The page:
Home | News    Saturday 17 May 2014

Sudan downplays death sentence against woman accused of apostasy

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May 16, 2014 (KHARTOUM) – Sudan’s parliament speaker, al-Fatih Izz Al-Din, has downplayed the death sentence against a Christian woman accused of apostasy saying it is a preliminary ruling which could be appealed in the various stages of the judicial process.

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Sudan’s newly appointed parliament speaker Al-Fatih Izz Al-Deen (SUNA)

Izz Al-Din, on a talk show broadcasted by the state-run Radio Omdurman on Friday, said that the current media campaign about the apostate woman is aimed at distorting the image of Sudan and its judiciary.

A Sudanese official echoed same position yesterday in what appears to be a bid to distance the government from it and contain international outcry over the ruling stressing it could be appealed in a higher court.

"Sudan is committed to all human rights and freedom of faith granted in Sudan by the constitution and law," Foreign Ministry spokesman Abu-Bakr Al-Sideeg told Reuters. He added that his ministry trusted the integrity and independence of the judiciary.

On Thursday, a Khartoum court sentenced 27-year-old Meriam Yehya Ibrahim to death by hanging for apostasy after she refused to recant her faith and revert to Islam.

The court convicted Ibrahim, who is in custody with her 20-month-old son and eight months pregnant with her second child, of the charges on May 11th and gave her three days to return to Islam.

The judge in her trial also sentenced Ibrahim to 100 lashes after convicting her of adultery as under Sudan’s Islamic Shar’ia law her marriage to a non-Muslim is considered invalid and therefore an adulterous relationship.

Judge Abbas Mohamed Al-Khalifa addressed Ibrahim with her Muslim father family name saying “We gave you three days to return to Islam but you insisted not to do so therefore I sentence you to death by hanging”.

Ibrahim, for her part, didn’t show any reaction to the judge’s ruling.

During the court session she was asked to listen to a Muslim cleric in order to convince her to return to Islam but she replied quietly to the judge, saying “I am Christian not apostate”.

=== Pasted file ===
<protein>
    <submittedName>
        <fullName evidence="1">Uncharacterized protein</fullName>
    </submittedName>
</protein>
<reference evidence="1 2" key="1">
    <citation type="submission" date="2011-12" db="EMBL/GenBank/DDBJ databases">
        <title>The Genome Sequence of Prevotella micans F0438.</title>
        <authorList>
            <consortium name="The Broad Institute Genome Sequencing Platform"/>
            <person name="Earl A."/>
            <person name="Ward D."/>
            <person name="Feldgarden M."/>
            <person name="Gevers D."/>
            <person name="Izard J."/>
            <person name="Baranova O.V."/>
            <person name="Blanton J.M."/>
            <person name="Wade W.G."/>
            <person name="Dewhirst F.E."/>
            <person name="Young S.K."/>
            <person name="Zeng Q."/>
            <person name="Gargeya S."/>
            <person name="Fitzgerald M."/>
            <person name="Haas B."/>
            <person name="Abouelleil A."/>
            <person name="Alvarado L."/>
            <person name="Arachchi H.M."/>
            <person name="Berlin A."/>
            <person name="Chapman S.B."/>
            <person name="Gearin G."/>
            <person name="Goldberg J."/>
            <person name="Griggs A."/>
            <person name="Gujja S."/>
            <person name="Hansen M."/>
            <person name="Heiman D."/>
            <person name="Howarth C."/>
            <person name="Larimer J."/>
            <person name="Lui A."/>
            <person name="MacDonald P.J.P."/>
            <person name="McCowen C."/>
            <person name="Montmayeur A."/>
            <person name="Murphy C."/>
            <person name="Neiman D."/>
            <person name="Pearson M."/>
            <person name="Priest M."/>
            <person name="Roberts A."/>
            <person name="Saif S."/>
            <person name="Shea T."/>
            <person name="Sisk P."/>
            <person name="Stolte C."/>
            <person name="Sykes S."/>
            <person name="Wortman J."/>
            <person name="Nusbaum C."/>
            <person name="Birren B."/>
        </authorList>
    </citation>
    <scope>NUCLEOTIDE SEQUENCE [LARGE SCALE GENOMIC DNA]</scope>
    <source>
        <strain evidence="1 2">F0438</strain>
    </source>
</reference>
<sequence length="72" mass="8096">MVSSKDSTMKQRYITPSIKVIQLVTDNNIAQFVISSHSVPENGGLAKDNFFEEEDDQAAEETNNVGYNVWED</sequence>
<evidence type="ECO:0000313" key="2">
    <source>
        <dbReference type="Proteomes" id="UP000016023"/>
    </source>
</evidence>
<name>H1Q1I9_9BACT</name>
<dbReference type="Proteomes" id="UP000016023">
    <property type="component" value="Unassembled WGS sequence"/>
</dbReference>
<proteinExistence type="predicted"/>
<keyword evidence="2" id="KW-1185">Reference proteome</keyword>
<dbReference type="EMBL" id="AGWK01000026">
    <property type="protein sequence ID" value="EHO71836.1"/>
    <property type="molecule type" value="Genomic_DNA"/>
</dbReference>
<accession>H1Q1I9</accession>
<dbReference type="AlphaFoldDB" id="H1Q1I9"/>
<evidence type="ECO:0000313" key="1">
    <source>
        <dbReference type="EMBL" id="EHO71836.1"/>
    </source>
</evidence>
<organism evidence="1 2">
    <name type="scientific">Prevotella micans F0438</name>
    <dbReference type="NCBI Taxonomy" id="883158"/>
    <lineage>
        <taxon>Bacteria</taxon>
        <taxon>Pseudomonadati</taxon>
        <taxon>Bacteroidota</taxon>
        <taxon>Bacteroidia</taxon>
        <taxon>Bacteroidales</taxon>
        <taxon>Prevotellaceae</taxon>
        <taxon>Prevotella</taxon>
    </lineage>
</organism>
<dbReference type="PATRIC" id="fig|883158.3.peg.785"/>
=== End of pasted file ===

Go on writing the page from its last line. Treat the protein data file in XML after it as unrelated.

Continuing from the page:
The speaker said there were many false information published by various media outlets on Ibrahim’s case, adding the aim was to distort the image of Sudan and judiciary.

He noted the court’s ruling is preliminary and would go through the various stages of the judicial process until it reaches the constitutional court.

Izz Al-Din said the woman is not a physician as has ben reported in international media, saying she graduated in medical laboratory studies from the University of Sudan.

He also said that Ibrahim was raised as a Muslim not Christian as she claims, underscoring her parents are Muslims and she belongs to a famous neighbourhood and tribe.

The speaker further affirmed that charges were filed against Ibrahim by her Muslim brother, asserting the case was not driven by political motivations.

“There is no single reason which suggests that the case is a political one, including the various parties and their orientations”, he added

Sudan Tribune understands that Ibrahim’s husband, Dr Daniel Wani, is a South Sudanese-born US citizen.

Amnesty International said Ibrahim was arrested and charged with adultery in August 2013 after a family member reported her to authorities for committing adultery. The charge of apostasy was later added when Ibrahim, who says she was raised an Orthodox Christian, told the court that she was not a Muslim.

Human rights groups have condemned the ruling, saying it was in breach of international law, while Amnesty described the sentence as “truly abhorrent”.

It issued a statement saying apostasy and adultery should not be considered criminal acts and calling for Ibrahim’s immediate release.

Her lawyers say they plan to lodge an appeal to a higher court in an attempt to have her sentence overturned.

There have been no known executions for apostasy since the 1991 Sudanese Criminal Code was enacted, although many have had their charges dropped or convictions overturned after recanting their faith.

(ST)

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  • 17 May 11:02, by Andrew Okuch

    Sudan has to cease from this madness act. Which religion on earth that forces people to believe in their faith? Every human being has rights to believe what he/she believes. May God almighty forgive them!

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  • 17 May 14:43, by Thyinka

    There should be freedom of religion and anybody should be allowed to leave any religion they don’t want and believe in whatever they want. Stupid fundamentalist Sudanese Muslim. They want to spread Islam with sword and intimidation like they use to do in the old centuries.

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  • 19 May 01:42, by Observer

    Yet again Sudan becomes world news and is being laughed at for the wrong reasons.
    "that the current media campaign about the apostate woman is aimed at distorting the image of Sudan and its judiciary"
    The media don’t need to distort the image of our judiciary as by these foolish decisions the judiciary does it by itself.

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  • 19 May 08:47, by Angelo Achuil

    Khartoum gov’t wondered why South Sudan separated - this is a prefect reason why countries unravel. It is stupid to force a grown person to believes in a religion s/he doesn’t agrees with. Does this judge thinks Islam is a policing agency to handcuff people for heaven? Sudan will split more unless they put an end to this religious lunacy.

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